During the remainder of that day and night and the following day, enemy armour and infantry (including elements of the tough, brutal 12th SS Panzer Division) mounted no fewer than four counter-attacks on the farm. Smith coolly and effectively directed artillery fire that broke up each of these counter-attacks. To accurately direct the guns, he several times had to move to exposed positions in the face of heavy enemy fire. On one occasion, he and the few soldiers in his Observation Post, killed and repulsed several enemy troops who had got within 20 yards of their position.[20] [21] In a final German counter-attack on the farm, the FMR company - now critically low on ammunition and its strength significantly depleted by casualties - was overrun. On this occasion too, Smith by his effective direction of artillery fire inflicted severe casualties on the enemy. He then withdrew under heavy fire and avoided being captured. For his conduct in this action, Smith was awarded the Military Cross.[22] [23] (Postscript: a few days later, on July 24, 1944, another company from the FMR, under Jacques Dextraze |Major J.A. Dextraze, again seized Troteval Farm and held it.)[24]

On the morning of July 25, Smith was a FOO with the Royal Hamilton Light Infantry during an Operation Spring. As he advanced through a grain field, in dim pre-dawn light, his Universal Carrier - a small, light tracked armoured vehicle, commonly called a "Bren gun carrier" - detonated a German anti-tank mine. Smith's driver was instantly killed. Despite a lining of sandbags in the bottom of the Carrier, Smith's right leg was badly shattered and he was thrown high into the air and out of the vehicle.[25] At least four enemy machine guns began firing at the area where the flash of the exploding mine had been seen. Smith and his two signallers crawled away through the grain field, with machine gun bullets flying all around. One of the bullets ricocheted off the ground and hit Smith in the side of his head, embedding itself behind his right ear.[26] Smith was evacuated from the war zone, and ultimately repatriated to Canada in November 1944.

After spending several months in hospitals in France, the UK and Canada, Smith began a staff job at Kingston. In relatively short order though, as a result of the lingering effects of his injuries, he was medically discharged from the army, his career as a professional soldier over.[27] Nevertheless, years later Smith speculated that he may be lucky to have been wounded, as the chances were high that he would have been killed had he not been wounded and instead remained in action.[28]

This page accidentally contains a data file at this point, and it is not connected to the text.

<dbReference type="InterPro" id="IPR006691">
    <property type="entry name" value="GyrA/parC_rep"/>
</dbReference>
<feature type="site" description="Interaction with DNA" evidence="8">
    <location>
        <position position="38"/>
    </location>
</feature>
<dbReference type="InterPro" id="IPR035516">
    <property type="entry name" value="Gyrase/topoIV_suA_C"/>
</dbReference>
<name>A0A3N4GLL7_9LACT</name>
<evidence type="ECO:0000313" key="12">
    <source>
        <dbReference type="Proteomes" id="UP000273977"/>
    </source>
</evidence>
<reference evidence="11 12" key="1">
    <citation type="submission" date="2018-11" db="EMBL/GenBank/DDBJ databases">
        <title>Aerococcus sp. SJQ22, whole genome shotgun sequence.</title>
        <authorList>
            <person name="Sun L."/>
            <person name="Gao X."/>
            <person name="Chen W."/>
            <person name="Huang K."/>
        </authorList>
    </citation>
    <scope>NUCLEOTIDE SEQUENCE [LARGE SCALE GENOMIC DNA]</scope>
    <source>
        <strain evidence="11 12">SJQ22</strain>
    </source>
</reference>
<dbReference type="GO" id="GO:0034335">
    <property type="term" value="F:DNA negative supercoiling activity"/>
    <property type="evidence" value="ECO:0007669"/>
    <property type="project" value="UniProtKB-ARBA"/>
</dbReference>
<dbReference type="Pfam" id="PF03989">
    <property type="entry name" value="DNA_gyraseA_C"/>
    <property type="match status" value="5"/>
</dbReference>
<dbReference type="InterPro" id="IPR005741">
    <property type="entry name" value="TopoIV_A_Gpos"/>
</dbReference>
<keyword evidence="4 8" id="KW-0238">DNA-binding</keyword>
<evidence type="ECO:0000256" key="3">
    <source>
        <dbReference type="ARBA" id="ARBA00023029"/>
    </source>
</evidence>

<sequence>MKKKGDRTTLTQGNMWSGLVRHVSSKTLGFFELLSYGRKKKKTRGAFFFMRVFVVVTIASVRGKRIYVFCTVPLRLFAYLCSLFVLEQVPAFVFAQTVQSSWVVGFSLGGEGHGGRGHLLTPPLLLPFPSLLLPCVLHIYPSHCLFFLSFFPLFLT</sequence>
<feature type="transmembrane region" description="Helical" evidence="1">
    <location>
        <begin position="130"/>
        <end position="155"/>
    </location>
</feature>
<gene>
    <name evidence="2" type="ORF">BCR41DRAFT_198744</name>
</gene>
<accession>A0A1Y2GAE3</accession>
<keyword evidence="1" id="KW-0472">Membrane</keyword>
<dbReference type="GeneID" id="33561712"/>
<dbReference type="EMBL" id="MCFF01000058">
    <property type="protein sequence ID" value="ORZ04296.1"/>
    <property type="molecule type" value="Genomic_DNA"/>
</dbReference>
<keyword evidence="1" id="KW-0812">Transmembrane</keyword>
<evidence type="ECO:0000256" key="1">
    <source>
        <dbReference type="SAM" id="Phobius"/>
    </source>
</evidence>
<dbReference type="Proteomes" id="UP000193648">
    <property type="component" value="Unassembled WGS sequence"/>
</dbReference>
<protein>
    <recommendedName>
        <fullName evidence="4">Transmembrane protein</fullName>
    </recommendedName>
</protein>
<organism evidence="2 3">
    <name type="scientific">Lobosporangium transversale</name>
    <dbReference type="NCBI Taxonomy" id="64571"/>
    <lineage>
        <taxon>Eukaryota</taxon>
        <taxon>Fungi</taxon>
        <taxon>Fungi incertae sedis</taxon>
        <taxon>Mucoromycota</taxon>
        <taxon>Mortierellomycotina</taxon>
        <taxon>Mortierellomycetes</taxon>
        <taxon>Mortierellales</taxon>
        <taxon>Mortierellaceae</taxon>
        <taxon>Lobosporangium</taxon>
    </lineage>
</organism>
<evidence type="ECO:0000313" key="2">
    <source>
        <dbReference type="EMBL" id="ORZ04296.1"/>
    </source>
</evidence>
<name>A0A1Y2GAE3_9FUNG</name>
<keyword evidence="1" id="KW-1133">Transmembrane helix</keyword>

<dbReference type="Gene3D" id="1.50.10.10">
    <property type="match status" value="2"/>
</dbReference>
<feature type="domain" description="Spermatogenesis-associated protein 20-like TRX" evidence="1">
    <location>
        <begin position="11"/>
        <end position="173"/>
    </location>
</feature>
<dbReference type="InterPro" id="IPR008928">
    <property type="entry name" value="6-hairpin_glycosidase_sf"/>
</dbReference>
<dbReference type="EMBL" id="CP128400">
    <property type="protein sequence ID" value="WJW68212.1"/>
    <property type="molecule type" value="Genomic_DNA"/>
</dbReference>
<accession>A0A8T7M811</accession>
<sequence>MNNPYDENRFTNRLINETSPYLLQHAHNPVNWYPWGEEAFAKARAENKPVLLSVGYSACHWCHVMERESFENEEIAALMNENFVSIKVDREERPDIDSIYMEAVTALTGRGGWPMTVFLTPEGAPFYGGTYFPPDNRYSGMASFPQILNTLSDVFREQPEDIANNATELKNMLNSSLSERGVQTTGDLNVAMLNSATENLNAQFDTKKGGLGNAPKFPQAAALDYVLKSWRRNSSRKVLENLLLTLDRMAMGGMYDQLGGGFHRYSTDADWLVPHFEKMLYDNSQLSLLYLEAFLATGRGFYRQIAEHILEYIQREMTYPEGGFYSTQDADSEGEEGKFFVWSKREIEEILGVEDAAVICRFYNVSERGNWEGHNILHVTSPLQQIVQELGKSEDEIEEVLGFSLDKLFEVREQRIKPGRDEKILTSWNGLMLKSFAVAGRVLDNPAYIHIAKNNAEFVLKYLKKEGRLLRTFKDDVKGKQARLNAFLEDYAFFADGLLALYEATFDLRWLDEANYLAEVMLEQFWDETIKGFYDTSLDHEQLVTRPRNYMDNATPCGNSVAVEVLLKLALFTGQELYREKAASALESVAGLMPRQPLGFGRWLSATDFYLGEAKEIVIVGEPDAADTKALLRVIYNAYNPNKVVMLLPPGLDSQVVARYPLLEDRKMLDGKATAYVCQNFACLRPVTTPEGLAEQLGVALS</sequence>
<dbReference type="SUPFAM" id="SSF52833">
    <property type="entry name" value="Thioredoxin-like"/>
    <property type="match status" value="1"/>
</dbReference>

In addition to having won the Military Cross for gallantry, Smith received several service medals to recognize his war service: the 1939-1945 Star; the France and Germany Star; the Defence Medal (United Kingdom); the Canadian Volunteer Service Medal, with overseas bar; and the War Medal 1939-1945. In 2014, the 70th anniversary of the Battle of Normandy, Smith's wartime service was further recognized when France awarded him its Légion d’honneur |ordre national de la Légion d’honneur (National Order of the Legion of Honour).[29] [30]

Following the war, in 1948, Smith joined an infantry reserve unit in Kingston, The Princess of Wales’ Own Regiment (PWOR), in which he served as a company commander until 1954.[31] He later served as the PWOR’s Honorary Lieutenant-Colonel from 1968 to 1974, and as the Colonel (title)|Honorary Colonel from 1974 to 1985 and again from 1992 to 1995.[32]

Law and business

Following his service in World War II, Smith in 1945 began to work at becoming a lawyer. In Ontario at that time, prospective lawyers went through a three-year Bar admission process, involving “articling” (in effect apprenticing) at a law firm, while also taking some courses part-time at Osgoode Hall Law School in Toronto.[33] (In those days, Osgoode Hall Law School was not affiliated with any university but rather was directly operated by the Law Society of Upper Canada; it provided a non-degree program of professional training to student lawyers.) Smith completed this process in 1948 and was admitted to Ontario's legal profession as a barrister and solicitor. Several years later, he was granted a Bachelor of Laws (LL.B.) degree; this degree was retroactively offered, in 1991, to persons who had been graduated by Osgoode Hall Law School in the years before it became a degree-granting institution.[34] [35] [36] After becoming a lawyer in 1948, Smith established a law office in Kingston and practised for 50 years.